Professor Witte: There was a call I received early in July 1934 from Madam Perkins, the Secretary of Labor. She had been named Chairman of the Committee on Economic Security which President Roosevelt had set up a short time before in accordance with his message to the Congress on June 8, 1934, promising a comprehensive social security program to be presented to the incoming Congress at the beginning of the 1935 session.

Mr. Cohen: Well, the whole work of the Committee, including the drafting of the report, the drafting of the bill, and the submission of the report to the President and the Congress, all took place in less than 6 months, didn't it?

Professor Witte: A period of 6 months--I came to Washington early in July. A report to the President was submitted on the day before Christmas, 1934. Subsequently, the bill was drafted and the President transmitted the social security message, the report, and the bill to the Congress--a period roughly of 6 months. The Committee did not go out of existence until the bill was sighed in August. In that period the Committee tried to be of service to the congressional committees and also drafted model bills for supplementary legislation by the States. The Committee functioned for a year, but the period of the preparation of the Social Security Act was principally the first 6 months of that year.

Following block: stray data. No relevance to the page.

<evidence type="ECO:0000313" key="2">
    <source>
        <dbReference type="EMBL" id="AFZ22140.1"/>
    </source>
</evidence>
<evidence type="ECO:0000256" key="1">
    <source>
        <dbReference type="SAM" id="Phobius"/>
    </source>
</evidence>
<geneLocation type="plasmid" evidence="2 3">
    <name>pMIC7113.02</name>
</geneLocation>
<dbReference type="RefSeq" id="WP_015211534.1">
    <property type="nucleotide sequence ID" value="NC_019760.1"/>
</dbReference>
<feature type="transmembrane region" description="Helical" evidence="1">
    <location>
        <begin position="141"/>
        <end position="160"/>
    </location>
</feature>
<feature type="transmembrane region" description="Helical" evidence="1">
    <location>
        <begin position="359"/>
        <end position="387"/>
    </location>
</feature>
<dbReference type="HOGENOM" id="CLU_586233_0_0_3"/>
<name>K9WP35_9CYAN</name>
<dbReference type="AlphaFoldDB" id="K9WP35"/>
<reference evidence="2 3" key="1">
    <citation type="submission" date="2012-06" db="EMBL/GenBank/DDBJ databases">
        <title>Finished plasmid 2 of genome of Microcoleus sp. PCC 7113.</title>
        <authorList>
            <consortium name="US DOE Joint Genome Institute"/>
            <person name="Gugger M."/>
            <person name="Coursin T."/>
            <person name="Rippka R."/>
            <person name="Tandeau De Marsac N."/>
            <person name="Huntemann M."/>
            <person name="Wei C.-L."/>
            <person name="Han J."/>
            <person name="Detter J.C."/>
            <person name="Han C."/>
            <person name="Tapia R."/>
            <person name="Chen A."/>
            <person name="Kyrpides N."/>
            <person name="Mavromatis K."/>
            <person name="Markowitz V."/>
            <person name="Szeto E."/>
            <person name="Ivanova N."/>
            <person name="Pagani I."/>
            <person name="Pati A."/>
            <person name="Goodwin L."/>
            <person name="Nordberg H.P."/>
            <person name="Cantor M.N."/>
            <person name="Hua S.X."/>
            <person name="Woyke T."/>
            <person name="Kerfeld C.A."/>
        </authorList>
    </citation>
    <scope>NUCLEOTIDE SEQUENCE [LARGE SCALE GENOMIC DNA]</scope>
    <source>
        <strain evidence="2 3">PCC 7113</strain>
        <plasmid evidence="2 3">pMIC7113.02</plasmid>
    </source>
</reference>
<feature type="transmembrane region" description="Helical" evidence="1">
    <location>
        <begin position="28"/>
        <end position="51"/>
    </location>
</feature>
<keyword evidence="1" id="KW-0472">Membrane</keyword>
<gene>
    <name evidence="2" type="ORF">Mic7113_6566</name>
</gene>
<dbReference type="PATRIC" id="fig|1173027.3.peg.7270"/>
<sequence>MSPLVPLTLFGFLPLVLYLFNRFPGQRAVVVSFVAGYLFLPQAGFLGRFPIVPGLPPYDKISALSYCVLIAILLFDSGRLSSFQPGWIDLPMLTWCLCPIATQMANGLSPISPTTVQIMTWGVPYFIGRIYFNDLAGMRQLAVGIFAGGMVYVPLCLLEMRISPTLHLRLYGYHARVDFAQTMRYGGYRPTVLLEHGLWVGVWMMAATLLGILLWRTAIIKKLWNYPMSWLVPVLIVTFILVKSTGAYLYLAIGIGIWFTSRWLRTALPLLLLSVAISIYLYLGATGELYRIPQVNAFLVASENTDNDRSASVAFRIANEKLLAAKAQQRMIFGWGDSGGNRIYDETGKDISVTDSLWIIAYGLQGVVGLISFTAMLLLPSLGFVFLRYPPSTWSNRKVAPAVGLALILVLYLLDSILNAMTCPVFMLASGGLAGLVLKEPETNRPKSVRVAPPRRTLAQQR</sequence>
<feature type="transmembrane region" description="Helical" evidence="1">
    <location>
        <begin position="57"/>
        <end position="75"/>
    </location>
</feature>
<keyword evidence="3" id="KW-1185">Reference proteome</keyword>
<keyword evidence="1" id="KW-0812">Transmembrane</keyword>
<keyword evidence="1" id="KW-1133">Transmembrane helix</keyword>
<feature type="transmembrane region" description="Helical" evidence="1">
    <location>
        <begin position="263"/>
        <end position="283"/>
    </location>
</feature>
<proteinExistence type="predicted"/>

Mr. Cohen: The staff of the Committee that you assembled was really a very small one, wasn't it, Dr. Witte, when you consider the gigantic character of the program that has now been developed from that original report?

Professor Witte: We never had a staff larger than 100 people. The money set aside pursuant to the President's Executive Order was $87,500. When our Committee was asked to continue with the congressional committees, we received some additional money. In the entire year we spent $145,000. We had a reduced staff after the report was presented to the President--a greatly reduced staff. We never had more than 100 people altogether.